(ii) Respondent has no rights or legitimate interests in respect of the domain name; and
(iii) The domain name has been registered and is being used in bad faith.
Paragraph 4.b. of the Policy sets out four illustrative circumstances, which for purposes of Paragraph 4(a)(iii) above shall be evidence of the registration and use of a domain name in bad faith.
Paragraph 4.c. of the Policy sets out three illustrative circumstances any one of which, if proved by respondent, shall demonstrate respondent’s rights or legitimate interests to the domain name for purposes of Paragraph 4(a)(ii) above.
a. The Exchanges of Email Messages
The exchanges of email messages between Zuccarini and the Center do not go the merits or any averment in the complaint. As we note below, footnote 3, Zuccarini is no stranger to these kinds of proceedings. As he stated in his June 21 email to the Center, "I have been involved in a few domain cases already." If he genuinely believed that the complaint was deficient in form or in substance, he was fully capable of pointing to the deficiency. He did not do so. The Center answered his requests by referring him to the Policy, the Rules, the Supplemental Rules and domain name decisions.
Apparently, Zuccarini’s concerns were not significant. Although Zuccarini complains about the Center’s responses to his email inquiries, he points to no failure of the complaint to comply with formal requirements of the Policy, the Rules or the Supplemental Rules. We address the implications of Zuccarini’s response in the discussion below.
b. Identity or Confusing Similarity
Complainants have the burden of proving this element and each of the other two elements of Paragraph 4.a. of the Policy.
Not only are the THE WALL STREET JOURNAL mark and the domain names in issue virtually identical on their faces, Zuccarini expressly declines to respond to Complainants’ averments (paragraph 12.q.) that –
The domain names are "identical or confusingly similar to" Complainant’s mark; and
The Shields court found Zuccarini admitted he registered misspellings because of confusing similarity.
On this record, this element has been established.
c. Rights or Legitimate Interests
On this record, Zuccarini has expressly declined to challenge (1) the validity of THE WALL STREET JOURNAL mark and Complainants’ various registrations, (2) Complainants’ exclusive rights to the mark, (3) the global fame and goodwill associated with the mark, or (4) any fact averred by Complainants as to promotion of the mark, use of the mark, and sales of services and goods under the mark.
Zuccarini does not attempt to undercut Complainants’ averments with evidence Zuccarini must possess as to his development and use of the domain names in issue. Rather, Zuccarini asserts that Complainants have provided no evidence to support their description of Zuccarini’s websites associated with the two domain names. Zuccarini offers only the unsupported and conclusory assertions (page 6) that (1) he has the right to own the domain names, (2) he has as much right to own the domain names as he does to say "Wall Street Journal" in conversation, and (3) another entity unrelated to Dow Jones owns "wallstreetjournal.com". On this record, it is fair to conclude that Zuccarini has no evidence to undercut Complainants’ averments concerning Zuccarini’s actual development and use of the two domain names in issue.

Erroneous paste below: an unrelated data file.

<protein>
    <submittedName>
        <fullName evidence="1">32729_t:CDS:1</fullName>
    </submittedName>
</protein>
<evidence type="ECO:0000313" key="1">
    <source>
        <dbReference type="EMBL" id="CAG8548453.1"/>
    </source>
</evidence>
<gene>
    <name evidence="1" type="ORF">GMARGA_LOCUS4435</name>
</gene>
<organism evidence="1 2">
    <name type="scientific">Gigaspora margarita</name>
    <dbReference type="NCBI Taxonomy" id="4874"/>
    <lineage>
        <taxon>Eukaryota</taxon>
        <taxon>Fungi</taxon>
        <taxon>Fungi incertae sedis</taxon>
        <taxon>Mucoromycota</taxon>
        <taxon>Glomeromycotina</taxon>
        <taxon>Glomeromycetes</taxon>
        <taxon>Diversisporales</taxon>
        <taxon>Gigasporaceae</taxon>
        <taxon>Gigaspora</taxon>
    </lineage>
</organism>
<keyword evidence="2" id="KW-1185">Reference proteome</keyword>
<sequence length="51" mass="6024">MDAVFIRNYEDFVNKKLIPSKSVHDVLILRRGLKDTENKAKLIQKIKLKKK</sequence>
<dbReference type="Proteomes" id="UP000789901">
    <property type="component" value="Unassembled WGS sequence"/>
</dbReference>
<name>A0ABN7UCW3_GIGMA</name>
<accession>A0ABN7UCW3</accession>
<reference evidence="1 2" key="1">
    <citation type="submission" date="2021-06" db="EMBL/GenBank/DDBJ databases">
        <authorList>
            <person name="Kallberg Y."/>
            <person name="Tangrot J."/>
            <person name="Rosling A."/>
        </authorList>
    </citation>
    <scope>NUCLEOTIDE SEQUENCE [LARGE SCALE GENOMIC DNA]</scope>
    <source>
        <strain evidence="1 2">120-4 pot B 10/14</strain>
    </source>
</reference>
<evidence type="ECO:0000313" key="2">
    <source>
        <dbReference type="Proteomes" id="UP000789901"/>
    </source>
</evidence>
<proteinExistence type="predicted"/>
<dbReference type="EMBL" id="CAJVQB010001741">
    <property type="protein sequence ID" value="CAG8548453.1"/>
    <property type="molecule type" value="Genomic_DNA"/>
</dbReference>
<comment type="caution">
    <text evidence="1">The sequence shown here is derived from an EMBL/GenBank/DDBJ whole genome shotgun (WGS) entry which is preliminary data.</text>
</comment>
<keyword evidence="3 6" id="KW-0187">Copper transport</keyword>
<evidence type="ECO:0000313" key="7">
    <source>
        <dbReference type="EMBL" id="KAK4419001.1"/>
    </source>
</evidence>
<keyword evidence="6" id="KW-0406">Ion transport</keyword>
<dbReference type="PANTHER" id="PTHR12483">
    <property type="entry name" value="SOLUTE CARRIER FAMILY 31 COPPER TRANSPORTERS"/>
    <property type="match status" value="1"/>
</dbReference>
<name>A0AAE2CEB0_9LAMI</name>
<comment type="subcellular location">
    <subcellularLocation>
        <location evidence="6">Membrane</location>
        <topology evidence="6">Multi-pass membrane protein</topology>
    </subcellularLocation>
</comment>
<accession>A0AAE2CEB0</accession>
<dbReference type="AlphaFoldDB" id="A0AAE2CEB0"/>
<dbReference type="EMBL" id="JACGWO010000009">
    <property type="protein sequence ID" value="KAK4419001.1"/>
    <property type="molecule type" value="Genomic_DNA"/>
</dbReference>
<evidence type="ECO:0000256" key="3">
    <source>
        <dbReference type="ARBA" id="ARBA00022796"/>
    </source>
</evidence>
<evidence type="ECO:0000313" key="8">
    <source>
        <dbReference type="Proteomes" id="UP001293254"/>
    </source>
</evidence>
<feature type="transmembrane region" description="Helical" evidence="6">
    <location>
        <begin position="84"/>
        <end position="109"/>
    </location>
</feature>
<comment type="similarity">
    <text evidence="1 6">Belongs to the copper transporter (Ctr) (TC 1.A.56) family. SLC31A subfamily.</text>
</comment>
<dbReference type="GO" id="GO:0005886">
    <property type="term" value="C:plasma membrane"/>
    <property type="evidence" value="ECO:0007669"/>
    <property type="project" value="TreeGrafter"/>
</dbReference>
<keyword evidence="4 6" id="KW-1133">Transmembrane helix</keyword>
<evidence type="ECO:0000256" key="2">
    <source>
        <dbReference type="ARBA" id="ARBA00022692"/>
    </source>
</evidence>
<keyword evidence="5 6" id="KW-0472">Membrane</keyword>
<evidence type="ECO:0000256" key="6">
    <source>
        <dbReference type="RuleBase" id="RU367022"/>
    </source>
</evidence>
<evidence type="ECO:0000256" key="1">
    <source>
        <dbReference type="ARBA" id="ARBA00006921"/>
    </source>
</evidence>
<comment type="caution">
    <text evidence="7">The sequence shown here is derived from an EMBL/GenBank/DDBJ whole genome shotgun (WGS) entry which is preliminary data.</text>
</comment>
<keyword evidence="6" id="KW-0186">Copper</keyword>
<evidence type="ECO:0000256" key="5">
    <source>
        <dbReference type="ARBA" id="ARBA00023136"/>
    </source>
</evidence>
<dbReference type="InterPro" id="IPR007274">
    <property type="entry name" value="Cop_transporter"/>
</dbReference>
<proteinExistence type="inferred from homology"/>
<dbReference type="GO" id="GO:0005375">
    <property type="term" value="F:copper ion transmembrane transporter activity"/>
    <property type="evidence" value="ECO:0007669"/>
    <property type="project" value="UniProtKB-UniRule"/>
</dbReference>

This conclusion is reinforced by the findings in the Shields case 2. There, in issuing a preliminary injunction against Zuccarini, which Zuccarini "vigorously contested," the Court found Zuccarini’s variations on the "www.joecartoon.com" site
"featured advertisements for other sites and credit card companies. Visitors were trapped or ‘mousetrapped’ in the sites, unable to exit without clicking on a succession of ads. Zuccarini received between ten and twenty-five cents from the advertisers for every click.
* * *
"... Zuccarini testified before us that he was amazed to learn ‘people mistype [sought domain names] as often as they do,’ and thus variants on actual spelling of likely search names would result in many unintended visitors to Zuccarini’s sites. Actual experience seems rather clearly to have borne out Zuccarini’s analysis, as his click-based revenue now approaches $1 million per year.
* * *
"... the vast majority of Zuccarini’s many websites [viz. 3,000] ... are merely vehicles for him to make money."
* * *
"... Zuccarini admits that he is literally in the business of profiting on the public’s confusion. He makes money with each Internet user he deceives, and his revenue stream suggests that he deceives many people.
The May 8, 2000 decisions in Bama Rags, Inc. v. John Zuccarini, NAF 0003000094380 and FA 0003000094381 are to the same effect.
Also, more recently, in Spiegel Catalog, Inc. v. John Zuccarini, Case No. AF-0237a-d (July 28, 2000), the panel found that Zuccarini’s registered domain names in issue there, as here, -- typographical errors or confused misspellings of the mark in issue -- were "designed to lead a consumer who misspells or misenters complainant’s name to a web site from which respondent will profit." The Spiegel panel ruled that Zuccarini had demonstrated no legitimate right or interest in the domain names in issue and had registered and used them in bad faith.